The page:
Hook function ordering / call example¶
For any given hook specification there may be more than one
implementation and we thus generally view
hook execution as a
1:N function call where
N is the number of registered functions.
There are ways to influence if a hook implementation comes before or
after others, i.e. the position in the
N-sized list of functions:
# Plugin 1 @pytest.hookimpl(tryfirst=True) def pytest_collection_modifyitems(items): # will execute as early as possible ... # Plugin 2 @pytest.hookimpl(trylast=True) def pytest_collection_modifyitems(items): # will execute as late as possible ... # Plugin 3 @pytest.hookimpl(wrapper=True) def pytest_collection_modifyitems(items): # will execute even before the tryfirst one above! try: return (yield) finally: # will execute after all non-wrappers executed ...
Here is the order of execution:
Plugin3’s pytest_collection_modifyitems called until the yield point because it is a hook wrapper.
Plugin1’s pytest_collection_modifyitems is called because it is marked with
Plugin2’s pytest_collection_modifyitems is called because it is marked with
trylast=True(but even without this mark it would come after Plugin1).
Plugin3’s pytest_collection_modifyitems then executing the code after the yield point. The yield receives the result from calling the non-wrappers, or raises an exception if the non-wrappers raised.
It’s possible to use
trylast also on hook wrappers
in which case it will influence the ordering of hook wrappers among each other.
Declaring new hooks¶
This is a quick overview on how to add new hooks and how they work in general, but a more complete overview can be found in the pluggy documentation.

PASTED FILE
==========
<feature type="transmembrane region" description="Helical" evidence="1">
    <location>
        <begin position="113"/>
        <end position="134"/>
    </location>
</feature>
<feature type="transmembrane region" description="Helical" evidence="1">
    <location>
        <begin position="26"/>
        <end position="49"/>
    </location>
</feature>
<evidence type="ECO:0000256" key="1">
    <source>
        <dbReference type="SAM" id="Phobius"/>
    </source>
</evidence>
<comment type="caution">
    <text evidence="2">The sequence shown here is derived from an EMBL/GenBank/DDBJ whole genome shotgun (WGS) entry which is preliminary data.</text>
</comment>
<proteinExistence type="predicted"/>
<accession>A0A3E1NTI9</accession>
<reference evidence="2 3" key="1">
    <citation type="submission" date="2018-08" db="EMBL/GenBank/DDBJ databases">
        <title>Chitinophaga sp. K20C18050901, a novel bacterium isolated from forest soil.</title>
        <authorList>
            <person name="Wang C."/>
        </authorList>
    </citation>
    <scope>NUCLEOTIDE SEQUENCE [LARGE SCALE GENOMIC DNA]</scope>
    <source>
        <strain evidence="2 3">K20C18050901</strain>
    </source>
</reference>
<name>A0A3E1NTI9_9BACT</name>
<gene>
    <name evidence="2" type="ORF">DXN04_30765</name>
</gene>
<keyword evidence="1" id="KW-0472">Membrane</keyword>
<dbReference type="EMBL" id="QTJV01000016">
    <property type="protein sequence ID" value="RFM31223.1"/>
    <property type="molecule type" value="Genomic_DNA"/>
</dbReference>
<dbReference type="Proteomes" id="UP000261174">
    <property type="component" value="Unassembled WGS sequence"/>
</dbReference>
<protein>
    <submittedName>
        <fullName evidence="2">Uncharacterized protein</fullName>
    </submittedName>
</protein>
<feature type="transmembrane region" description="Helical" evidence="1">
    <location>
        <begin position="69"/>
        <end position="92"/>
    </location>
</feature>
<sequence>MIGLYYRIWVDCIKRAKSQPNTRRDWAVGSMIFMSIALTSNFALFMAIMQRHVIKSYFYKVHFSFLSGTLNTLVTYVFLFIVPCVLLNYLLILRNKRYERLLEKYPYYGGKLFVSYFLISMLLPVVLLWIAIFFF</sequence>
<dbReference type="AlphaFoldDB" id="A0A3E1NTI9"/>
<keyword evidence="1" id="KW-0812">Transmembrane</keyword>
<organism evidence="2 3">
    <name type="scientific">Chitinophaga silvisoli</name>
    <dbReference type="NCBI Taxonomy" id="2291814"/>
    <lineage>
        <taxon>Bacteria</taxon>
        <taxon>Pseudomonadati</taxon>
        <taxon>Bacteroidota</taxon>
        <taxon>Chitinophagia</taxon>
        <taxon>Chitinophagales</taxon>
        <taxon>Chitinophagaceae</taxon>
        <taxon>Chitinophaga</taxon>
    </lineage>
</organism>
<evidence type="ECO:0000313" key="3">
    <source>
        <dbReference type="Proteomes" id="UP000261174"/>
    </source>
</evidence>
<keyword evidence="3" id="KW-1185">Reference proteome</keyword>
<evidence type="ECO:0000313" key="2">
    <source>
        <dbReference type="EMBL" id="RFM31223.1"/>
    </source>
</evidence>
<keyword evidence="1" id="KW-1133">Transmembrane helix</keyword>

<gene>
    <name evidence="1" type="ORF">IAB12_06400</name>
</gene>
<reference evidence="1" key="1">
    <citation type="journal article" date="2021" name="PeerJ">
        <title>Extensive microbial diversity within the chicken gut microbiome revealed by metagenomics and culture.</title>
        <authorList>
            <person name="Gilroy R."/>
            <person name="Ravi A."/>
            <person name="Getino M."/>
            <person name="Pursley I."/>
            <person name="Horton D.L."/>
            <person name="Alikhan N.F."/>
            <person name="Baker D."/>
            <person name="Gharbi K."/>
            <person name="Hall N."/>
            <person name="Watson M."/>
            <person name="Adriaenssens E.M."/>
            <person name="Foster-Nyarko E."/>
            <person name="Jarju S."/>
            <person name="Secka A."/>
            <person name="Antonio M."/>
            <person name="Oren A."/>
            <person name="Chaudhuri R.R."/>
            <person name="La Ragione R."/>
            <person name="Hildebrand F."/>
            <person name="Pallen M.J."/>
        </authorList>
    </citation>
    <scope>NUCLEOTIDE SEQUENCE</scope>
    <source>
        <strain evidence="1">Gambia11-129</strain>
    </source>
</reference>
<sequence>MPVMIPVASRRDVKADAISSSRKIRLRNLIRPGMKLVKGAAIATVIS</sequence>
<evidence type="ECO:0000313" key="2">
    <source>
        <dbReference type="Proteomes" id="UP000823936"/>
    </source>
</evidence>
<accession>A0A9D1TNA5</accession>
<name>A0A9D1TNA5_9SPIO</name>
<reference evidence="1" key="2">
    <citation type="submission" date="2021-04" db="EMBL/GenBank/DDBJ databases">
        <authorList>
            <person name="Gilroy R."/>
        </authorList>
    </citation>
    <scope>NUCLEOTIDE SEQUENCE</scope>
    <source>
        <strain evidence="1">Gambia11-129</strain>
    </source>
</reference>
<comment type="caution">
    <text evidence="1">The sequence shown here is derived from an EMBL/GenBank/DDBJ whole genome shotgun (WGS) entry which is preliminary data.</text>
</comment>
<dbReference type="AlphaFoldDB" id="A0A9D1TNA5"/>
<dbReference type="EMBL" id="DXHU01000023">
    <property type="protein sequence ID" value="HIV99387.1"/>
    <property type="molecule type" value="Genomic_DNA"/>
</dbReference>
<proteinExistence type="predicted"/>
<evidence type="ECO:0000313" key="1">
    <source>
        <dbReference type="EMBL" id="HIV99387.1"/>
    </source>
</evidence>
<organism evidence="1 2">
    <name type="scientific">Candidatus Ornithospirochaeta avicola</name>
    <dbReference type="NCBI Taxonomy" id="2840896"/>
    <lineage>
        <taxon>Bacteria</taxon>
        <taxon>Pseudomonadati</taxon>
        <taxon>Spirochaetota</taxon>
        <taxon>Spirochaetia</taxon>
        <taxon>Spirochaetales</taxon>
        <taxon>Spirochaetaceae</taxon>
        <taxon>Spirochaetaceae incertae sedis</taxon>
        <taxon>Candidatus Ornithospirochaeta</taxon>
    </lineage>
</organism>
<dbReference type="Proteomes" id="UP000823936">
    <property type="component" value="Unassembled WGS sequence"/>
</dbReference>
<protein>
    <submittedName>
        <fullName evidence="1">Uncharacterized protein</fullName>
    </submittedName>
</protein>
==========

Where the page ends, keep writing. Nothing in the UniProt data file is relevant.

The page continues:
conftest.py files may declare new hooks that can then be
implemented by other plugins in order to alter behaviour or interact with
the new plugin:
Called at plugin registration time to allow adding new hooks via a call to
pluginmanager (pytest.PytestPluginManager) – The pytest plugin manager.
This hook is incompatible with hook wrappers.
Hooks are usually declared as do-nothing functions that contain only
documentation describing when the hook will be called and what return values
are expected. The names of the functions must start with
pytest_ otherwise pytest won’t recognize them.
Here’s an example. Let’s assume this code is in the
def pytest_my_hook(config): """ Receives the pytest config and does things with it """
To register the hooks with pytest they need to be structured in their own module or class. This
class or module can then be passed to the
pluginmanager using the
(which itself is a hook exposed by pytest).
def pytest_addhooks(pluginmanager): """This example assumes the hooks are grouped in the 'sample_hook' module.""" from my_app.tests import sample_hook pluginmanager.add_hookspecs(sample_hook)
Hooks may be called both from fixtures or from other hooks. In both cases, hooks are called
hook object, available in the
config object. Most hooks receive a
config object directly, while fixtures may use the
pytestconfig fixture which provides the same object.
@pytest.fixture() def my_fixture(pytestconfig): # call the hook called "pytest_my_hook" # 'result' will be a list of return values from all registered functions. result = pytestconfig.hook.pytest_my_hook(config=pytestconfig)